Let's Talk Sh*t
OK. I know what you are all thinking. But, I'm not here to give you all of my juicy gossip (LOL @ me because I have none). Today, I'll be touching a very awkward but also very real subject, that involves shit... literally. Most of us don’t like to bring up this subject, but believe or not, I get questions regarding digestions issues ALL the time (poop, burps and farts are natural, okay guys). Digestion is directly related to our thoughts and everything we put into our bodies. So I thought that today I could discuss why we get digestive distress and how to help. From cramping, to bloating, to stomach aches – we will cover it.
First off, we all know how it feels to get bloated or to suffer from stomach pains. There could be many reasons for that. A good way to control this is to find it’s cause. Often, the root of the problem isn’t as far as we think and there are many ways to help.
Are You Drinking enough water?
This is probably one of main reasons why we feel digestive discomfort and is certainly one of the most effective ways to cure digestive issues. Not drinking enough water can dehydrate you and cause constipation or discomfort.
Water does not only helps us keep well hydrated - it also allows for a better current in electrolytes (Calcium, Potassium, Sodium, Magnesium) which aids in muscle contraction (therefore, better digestion).
Stress has a major impact on our digestive system - I’m sure that I’m not teaching you anything new when I say this. The brain interacts through the enteric nervous system (and with many other major systems/organs for that matter) in response to stress which can have a big impact on our digestion. For some, this may be slowing down the digestive transit and for others speeding it up. Either way, this is totally normal.
Try releasing stress by giving yourself a little TLC. Massaging your belly and placing a warm pad may help relieve symptoms. Give yourself a nice long bath, do mediation, yoga or exercise - whatever makes your little heart happy. Reducing stress should be a great help to regulate digestion.
Are You Eating Enough Fibre?
Going into the nutrition side of things, you may be missing out on some essential nutrients. A daily fibre intake of 25-30g/day with sufficient water intake should help regulate digestion. Fibre can be found in most fruits, vegetables, beans/lentils, nuts, seeds and whole grains. These food groups promote a healthy gut and helps with movement.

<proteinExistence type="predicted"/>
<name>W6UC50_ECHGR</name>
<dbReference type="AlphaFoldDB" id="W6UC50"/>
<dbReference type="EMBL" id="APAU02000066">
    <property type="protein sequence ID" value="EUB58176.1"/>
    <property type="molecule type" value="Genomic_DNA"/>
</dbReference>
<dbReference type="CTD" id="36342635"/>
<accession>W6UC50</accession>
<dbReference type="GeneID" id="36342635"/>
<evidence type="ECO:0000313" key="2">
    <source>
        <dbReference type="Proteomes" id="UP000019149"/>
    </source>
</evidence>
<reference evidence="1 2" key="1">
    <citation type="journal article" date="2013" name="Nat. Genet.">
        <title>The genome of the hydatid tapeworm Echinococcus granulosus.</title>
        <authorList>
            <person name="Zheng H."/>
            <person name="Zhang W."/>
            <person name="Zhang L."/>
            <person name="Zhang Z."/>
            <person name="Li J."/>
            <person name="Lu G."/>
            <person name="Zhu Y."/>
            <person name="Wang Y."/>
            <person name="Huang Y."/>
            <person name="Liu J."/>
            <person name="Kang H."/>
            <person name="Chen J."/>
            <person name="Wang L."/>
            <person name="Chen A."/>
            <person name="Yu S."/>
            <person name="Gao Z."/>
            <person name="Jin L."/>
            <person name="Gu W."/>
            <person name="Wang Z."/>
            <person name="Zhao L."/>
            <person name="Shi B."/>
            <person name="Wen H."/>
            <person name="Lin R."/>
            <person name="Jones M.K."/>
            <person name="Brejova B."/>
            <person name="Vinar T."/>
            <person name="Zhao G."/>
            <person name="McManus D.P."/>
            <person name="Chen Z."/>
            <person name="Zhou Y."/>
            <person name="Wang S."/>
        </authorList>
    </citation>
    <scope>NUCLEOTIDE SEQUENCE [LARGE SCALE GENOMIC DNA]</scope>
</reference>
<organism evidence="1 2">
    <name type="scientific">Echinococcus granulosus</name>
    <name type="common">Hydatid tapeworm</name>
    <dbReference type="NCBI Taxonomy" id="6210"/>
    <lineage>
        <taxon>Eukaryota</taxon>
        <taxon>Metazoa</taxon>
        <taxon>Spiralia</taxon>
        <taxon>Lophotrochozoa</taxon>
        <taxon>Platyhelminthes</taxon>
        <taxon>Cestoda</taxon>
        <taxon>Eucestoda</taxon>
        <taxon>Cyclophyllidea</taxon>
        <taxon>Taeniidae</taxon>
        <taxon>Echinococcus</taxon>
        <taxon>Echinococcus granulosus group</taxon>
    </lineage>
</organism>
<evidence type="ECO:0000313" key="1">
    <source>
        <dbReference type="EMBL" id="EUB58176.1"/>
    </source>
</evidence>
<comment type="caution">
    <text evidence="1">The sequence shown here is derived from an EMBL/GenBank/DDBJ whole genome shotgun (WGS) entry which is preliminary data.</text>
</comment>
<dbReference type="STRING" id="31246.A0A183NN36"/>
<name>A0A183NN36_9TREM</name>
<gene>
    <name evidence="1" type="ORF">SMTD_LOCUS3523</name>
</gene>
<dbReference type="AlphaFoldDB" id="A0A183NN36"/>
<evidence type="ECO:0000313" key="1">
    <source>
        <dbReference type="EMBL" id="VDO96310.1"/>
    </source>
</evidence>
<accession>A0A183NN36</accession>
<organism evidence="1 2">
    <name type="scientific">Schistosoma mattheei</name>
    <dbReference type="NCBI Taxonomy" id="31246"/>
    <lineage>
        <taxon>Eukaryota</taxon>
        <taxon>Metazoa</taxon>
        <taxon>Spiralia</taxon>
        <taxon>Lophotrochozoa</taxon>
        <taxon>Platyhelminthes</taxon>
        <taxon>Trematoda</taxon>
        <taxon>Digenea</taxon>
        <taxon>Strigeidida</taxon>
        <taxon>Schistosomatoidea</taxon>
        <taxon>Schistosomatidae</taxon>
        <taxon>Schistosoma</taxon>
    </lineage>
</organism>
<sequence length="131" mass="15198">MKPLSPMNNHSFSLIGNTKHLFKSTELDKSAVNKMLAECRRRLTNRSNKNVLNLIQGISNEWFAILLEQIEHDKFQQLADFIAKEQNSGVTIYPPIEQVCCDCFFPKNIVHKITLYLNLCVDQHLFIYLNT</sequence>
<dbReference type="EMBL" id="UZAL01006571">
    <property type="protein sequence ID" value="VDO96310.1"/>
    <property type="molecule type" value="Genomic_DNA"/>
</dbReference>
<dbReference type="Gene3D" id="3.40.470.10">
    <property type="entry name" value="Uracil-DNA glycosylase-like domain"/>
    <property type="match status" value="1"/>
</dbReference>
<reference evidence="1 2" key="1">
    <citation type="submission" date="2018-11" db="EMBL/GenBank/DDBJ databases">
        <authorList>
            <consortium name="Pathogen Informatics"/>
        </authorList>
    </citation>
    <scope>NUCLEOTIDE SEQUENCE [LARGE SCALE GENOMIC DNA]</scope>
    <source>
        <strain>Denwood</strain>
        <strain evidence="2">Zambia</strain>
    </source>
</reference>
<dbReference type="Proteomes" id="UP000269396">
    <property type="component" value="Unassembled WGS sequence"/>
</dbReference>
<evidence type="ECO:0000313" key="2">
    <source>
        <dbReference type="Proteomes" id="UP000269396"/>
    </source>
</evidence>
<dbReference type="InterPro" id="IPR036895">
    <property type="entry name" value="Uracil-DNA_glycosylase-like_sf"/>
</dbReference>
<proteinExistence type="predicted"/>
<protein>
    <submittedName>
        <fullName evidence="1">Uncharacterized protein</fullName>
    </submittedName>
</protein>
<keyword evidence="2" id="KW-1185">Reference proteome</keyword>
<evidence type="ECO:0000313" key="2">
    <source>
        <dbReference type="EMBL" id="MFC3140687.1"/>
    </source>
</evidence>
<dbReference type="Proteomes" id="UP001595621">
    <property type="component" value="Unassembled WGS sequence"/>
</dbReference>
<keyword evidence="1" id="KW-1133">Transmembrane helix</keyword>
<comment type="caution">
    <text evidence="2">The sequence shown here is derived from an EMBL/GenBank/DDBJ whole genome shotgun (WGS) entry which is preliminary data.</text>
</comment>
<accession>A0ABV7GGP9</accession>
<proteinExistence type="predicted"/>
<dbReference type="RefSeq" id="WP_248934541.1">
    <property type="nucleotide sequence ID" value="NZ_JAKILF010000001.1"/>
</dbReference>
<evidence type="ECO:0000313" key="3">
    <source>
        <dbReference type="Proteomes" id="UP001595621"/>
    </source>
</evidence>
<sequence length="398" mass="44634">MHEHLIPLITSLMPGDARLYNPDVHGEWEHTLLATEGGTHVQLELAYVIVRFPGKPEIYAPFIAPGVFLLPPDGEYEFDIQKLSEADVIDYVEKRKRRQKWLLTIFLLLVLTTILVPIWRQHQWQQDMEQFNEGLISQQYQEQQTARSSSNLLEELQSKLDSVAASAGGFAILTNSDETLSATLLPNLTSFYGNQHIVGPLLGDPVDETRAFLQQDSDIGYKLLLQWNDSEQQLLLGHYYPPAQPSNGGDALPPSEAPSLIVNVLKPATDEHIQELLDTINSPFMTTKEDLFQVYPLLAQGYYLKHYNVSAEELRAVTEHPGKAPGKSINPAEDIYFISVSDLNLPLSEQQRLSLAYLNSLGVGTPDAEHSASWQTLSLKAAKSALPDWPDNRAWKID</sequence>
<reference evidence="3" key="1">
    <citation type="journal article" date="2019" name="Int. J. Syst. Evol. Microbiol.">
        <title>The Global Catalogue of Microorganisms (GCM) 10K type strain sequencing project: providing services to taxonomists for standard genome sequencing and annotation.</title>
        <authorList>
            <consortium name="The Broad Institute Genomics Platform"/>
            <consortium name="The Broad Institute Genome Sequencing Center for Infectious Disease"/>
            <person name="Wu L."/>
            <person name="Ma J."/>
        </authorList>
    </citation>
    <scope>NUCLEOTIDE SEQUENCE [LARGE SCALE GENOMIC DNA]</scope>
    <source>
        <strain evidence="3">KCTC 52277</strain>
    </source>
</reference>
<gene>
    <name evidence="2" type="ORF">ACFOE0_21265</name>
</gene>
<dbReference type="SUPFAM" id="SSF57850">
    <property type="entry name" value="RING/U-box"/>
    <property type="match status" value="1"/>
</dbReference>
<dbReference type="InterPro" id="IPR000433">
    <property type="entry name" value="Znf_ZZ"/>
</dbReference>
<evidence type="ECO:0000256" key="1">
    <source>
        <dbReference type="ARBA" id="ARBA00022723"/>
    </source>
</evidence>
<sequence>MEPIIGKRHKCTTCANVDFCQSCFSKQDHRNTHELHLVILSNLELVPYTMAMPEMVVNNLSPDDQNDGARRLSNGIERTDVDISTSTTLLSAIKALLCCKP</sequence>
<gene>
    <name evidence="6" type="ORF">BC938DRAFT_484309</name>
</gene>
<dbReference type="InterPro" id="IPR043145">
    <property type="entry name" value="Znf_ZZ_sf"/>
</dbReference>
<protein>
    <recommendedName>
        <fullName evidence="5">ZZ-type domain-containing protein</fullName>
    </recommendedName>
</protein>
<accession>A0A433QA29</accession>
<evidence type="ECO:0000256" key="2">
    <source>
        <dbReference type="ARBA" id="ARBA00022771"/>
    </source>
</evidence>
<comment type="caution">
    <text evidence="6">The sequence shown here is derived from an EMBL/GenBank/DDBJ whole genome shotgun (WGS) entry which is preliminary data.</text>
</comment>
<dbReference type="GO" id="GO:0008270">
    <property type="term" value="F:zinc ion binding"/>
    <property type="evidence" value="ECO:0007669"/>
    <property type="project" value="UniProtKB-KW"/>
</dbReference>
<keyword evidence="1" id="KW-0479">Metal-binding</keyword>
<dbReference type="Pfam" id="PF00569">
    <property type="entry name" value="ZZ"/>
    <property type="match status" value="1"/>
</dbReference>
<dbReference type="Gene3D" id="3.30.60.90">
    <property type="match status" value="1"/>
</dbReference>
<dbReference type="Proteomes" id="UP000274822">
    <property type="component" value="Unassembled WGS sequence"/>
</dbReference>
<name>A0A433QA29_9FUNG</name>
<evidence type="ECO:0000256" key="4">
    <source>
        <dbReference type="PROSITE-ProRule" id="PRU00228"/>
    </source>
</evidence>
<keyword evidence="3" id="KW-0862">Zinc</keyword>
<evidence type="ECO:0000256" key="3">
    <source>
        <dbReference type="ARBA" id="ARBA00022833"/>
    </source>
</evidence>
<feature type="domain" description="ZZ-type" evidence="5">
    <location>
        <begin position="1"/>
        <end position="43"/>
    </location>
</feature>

However, if you are not drinking enough water, eating too much fibre can actually create build up in your digestive tract. Make sure you are having enough water throughout the day if you are increasing your fibre intake.
What About Exercise?
In today's world, most people spend their work days sitting at a desk or in front of a screen. This makes for a very sedentary lifestyle if you aren't very active to begin with. As some of you may know, sitting down and not moving for most of the day can actually slow down muscle contraction of our intestines, therefore making it hard for our digestive tract to transit everything through. It's important to keep a regular active schedule to keep everything running smoothly.
Eating Too Much, Too Fast
Eating too much at once, 99.9% of the time, creates discomfort. Cut your body some slack and slow things down. I know you want to gulp down that 12 inch pizza in 5 minutes, but your body can’t handle all of that coming at him at once (I was once the guy on the right - trust me when I say it didn’t turn out well).
Try to eat mindfully and enjoy every bite. This way you are helping your body process the food at it’s own pace and utilise it properly. This can also help make you feel fuller faster, therefore preventing further binging.
Types of Food
Certain types of food tend to create bloating in the digestive tract. This doesn’t necessary mean that these foods are bad for you - you may just not be used to them. Fibre for example can increase bloating if you are not used to having them in your diet. I suggest increasing fibre progressively if your body isn’t used to it. Foods like cabbage, onions, broccoli, beans/lentils can increase bloating, but are still very good for your health - it’s just important to have them in moderation (like anything else).
That being said, everyone is different and digests differently. Some people may feel they are intolerant to certain foods and they may be right. If you think that you may have a food intolerance make sure to discuss it with your family physician or a dietitian.
Too Much Junk Food
Eating too much junk food can cause a good ol' number on your digestive system. Fatty foods, like deep fried foods, sauces and heavy creams are harder to digest than fruits and veggies, for example. So it’s better to take it easy on these for better digestion.
You've Had One Too Many Coffees
Coffee acts as a diuretic, which basically means that it helps you eliminate water from your system. In some cases this can cause cramping and even diarrhea if you aren’t used to it. Drinking too much coffee can also increases the risk of dehydration if you don’t have enough water to compensate. In some cases, caffeine can increase stomach acid which can also irritate the inside lining of the digestive tract and therefore cause cramping or diarrhea.